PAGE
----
kubectl get nodes

Then move on to 3. Add a model.

Deploy workloads

3. Add a model

Before deploying applications with universal operators, Juju users create a “model”. In the Kubernetes context, models are namespaces.

A model is a canvas on a particular cloud/k8s-cluster. The model is used to group applications that are being operated together for a common purpose on a common substrate. The model will capture the applications, their integration, configuration, and resource allocation.

Since each model is on a single substrate, and the service as a whole may span multiple clouds/k8s-clusters, it may require several models to provide the canvases for all the different applications in the service.

The model is a workspace for inter-related applications. It is an abstraction over applications, machines hosting them and other components such as persistent storage.

To add a model, use the juju add-model command:

juju add-model <cloud-name>

Inside the cluster, adding a Juju model creates a Kubernetes namespace with the same name. The namespace hosts all of the pods and other resources, except global resources.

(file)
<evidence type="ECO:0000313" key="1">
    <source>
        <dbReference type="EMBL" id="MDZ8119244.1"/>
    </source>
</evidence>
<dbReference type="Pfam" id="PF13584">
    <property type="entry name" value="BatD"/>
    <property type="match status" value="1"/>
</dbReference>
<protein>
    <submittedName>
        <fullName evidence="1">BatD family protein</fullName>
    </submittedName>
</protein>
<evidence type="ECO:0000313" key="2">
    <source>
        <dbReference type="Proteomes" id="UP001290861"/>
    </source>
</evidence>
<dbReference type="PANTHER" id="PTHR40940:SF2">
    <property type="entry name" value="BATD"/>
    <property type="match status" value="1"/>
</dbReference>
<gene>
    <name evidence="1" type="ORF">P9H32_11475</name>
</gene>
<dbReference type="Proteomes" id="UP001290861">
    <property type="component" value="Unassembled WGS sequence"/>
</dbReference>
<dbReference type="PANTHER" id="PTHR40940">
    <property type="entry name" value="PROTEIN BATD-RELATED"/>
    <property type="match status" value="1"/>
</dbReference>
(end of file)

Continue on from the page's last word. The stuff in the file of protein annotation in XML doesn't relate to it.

4. Deploy workloads

The fundamental purpose of Juju is to deploy and manage software applications in a way that is easy and repeatable. All this is done with the help of universal operators , which are bits of code that contain all the necessary intelligence to do these things. Universal operators can exist online (in the Charm Store) or on your local filesystem (previously downloaded from the store or written locally).

As an example, we will deploy Mattermost, an open-source, self-hostable online chat service using PostgreSQL as its database.

Typically, applications are deployed using the online universal operators. This ensures that you get the latest version of the charm. Deploying in this way is straightforward: